Updated at 6:50 p.m. with additional comments from Clay Jenkins.
The Dallas County commissioners voted Friday to extend the local disaster declaration until May 20 in response to the coronavirus pandemic.
Under the extended declaration, Dallas County Judge Clay Jenkins plans to extend the stay-at-home order until April 30.
The City of Dallas has also issued a similar stay-at-home order through April 30.
Gov. Greg Abbott issued an executive order requiring the closure of nonessential businesses and asking people to stay home through the end of the month.
Commissioners voted to extend the disaster declaration after a tense two-hour meeting punctuated by debates over hospital readiness, the cost of the coronavirus pandemic and how best to help the region’s most vulnerable.
Commissioner John Wiley Price voted against extending the disaster declaration, saying some small businesses would be “decimated” because he doesn’t think the list of what’s deemed essential is fair.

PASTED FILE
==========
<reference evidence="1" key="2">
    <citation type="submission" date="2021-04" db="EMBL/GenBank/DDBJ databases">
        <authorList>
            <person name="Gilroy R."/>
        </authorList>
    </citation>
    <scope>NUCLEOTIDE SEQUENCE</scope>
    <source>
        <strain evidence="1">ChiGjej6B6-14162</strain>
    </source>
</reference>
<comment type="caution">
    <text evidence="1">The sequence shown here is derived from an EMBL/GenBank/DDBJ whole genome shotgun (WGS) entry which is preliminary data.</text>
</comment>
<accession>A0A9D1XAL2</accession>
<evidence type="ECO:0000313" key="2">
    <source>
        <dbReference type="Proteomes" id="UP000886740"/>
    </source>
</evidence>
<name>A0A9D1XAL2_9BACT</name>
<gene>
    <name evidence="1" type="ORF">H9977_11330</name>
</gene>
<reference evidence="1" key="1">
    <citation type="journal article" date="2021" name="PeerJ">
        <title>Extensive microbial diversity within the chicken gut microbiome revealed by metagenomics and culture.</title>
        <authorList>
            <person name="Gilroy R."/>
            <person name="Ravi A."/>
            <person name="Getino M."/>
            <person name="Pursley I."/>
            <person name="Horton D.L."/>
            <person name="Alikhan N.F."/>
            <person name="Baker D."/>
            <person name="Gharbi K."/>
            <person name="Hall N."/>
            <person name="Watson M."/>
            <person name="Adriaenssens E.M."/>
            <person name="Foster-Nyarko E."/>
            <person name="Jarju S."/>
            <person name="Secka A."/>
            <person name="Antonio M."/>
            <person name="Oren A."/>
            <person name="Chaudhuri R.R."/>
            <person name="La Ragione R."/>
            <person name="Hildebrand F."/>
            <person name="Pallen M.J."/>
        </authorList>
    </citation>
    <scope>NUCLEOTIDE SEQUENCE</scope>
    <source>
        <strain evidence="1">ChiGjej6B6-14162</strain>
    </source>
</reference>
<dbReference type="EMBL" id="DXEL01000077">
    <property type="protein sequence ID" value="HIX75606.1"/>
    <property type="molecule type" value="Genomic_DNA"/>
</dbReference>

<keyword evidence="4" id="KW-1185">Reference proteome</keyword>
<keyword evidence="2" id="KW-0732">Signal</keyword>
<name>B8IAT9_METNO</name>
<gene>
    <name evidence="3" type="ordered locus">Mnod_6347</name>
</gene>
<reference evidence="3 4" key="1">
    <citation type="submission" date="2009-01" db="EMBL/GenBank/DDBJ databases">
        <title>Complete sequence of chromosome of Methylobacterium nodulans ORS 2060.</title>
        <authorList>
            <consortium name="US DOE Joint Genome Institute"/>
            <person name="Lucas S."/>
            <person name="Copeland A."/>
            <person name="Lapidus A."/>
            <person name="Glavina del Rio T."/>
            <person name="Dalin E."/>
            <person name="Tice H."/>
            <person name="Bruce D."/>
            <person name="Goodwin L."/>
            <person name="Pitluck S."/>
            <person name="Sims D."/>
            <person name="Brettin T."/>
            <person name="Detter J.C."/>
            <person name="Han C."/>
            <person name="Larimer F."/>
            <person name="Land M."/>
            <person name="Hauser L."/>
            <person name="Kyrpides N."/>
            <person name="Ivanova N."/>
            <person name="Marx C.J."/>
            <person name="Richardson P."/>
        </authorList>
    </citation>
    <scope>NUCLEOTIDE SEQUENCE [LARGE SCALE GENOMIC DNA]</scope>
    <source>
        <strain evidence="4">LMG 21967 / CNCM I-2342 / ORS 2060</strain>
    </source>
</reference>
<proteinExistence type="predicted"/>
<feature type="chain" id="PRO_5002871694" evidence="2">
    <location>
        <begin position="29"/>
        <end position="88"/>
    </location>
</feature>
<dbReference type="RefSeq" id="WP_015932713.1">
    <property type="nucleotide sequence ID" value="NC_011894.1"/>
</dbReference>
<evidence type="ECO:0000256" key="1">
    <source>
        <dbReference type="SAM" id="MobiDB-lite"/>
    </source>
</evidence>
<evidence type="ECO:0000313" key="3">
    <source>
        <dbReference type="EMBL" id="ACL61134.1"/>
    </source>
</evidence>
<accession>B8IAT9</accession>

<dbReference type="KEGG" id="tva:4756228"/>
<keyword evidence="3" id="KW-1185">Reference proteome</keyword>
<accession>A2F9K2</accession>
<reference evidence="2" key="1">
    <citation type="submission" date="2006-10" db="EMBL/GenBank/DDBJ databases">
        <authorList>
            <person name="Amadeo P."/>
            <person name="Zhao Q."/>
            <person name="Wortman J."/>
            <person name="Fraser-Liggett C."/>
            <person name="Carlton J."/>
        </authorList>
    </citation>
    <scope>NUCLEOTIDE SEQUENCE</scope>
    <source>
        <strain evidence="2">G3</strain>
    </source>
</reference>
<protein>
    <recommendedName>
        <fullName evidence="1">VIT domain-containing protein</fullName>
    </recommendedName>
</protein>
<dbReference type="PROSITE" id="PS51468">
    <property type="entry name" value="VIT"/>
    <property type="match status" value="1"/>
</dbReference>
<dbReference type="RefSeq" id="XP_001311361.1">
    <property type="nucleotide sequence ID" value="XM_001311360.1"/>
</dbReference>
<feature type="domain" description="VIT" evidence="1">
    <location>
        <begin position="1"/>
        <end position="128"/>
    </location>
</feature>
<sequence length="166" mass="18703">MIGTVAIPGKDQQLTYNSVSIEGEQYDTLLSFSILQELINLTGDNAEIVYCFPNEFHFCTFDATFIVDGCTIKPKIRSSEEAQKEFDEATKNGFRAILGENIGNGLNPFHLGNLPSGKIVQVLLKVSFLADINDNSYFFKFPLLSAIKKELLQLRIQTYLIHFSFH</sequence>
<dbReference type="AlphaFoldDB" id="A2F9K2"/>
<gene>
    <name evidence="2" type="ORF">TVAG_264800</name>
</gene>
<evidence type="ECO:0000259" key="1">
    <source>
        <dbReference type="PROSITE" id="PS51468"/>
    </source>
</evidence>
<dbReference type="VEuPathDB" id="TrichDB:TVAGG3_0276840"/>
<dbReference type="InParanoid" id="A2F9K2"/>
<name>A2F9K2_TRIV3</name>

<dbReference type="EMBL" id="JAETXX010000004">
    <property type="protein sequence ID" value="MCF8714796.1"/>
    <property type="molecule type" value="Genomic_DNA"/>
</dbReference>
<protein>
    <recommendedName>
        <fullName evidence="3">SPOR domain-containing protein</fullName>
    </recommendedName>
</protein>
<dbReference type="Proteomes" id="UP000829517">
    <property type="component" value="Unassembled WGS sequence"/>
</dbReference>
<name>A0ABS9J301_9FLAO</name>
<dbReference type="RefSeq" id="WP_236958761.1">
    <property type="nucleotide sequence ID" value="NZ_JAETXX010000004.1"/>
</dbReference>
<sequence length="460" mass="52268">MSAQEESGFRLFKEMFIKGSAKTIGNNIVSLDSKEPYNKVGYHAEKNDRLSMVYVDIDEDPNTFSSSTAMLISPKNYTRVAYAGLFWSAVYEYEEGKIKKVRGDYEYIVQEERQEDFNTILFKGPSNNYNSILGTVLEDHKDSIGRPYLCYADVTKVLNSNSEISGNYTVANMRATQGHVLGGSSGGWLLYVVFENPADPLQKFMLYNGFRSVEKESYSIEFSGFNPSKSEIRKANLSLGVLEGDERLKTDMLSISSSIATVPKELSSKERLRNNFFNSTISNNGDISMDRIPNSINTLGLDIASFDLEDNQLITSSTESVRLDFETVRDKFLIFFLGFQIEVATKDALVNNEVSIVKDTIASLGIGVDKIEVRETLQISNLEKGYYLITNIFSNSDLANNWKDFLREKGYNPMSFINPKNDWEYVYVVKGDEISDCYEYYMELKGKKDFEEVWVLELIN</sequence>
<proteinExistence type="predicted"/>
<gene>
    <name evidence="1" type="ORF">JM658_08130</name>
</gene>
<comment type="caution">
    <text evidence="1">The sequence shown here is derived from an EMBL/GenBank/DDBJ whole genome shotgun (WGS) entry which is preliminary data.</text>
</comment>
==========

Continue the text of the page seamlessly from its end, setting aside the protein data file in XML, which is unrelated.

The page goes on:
Liquor stores are open as are pet groomers.
“A dog can get a haircut, but people in my community can’t?” Price wondered.
He said, “I see crowding and no distancing in regards to liquor stores. But, they’ve been deemed essential while I have people in my community who basically live hand to mouth, week to week, who are entrepreneurs but have not been giving the opportunity to do distancing business because it has not been deemed essential.”
Price was the lone no vote on the extension, saying he wanted more protections for small businesses.
“Everything that’s in [the stay-at-home order] is in there for the purpose of giving our healthcare workers the best chance of having the capacity to take care of people and not have the hospitals be overrun,” Jenkins said.
After the vote, Jenkins tweeted his thanks.
Dallas County officials first declared a local disaster on March 12 in response to the COVID-19 pandemic that has swept the world and has infected more than 1,500 people so far in North Texas.
The county was among the first to issue stay-at-home orders, which closed all non-essential businesses.
Commissioners on Friday also discussed the pop-up hospital at the Kay Bailey Convention Center, which officials said will be used as an overflow site if other hospitals reached capacity.
Health officials estimate there are about 4,000 non-ICU beds in the Dallas-Fort Worth area.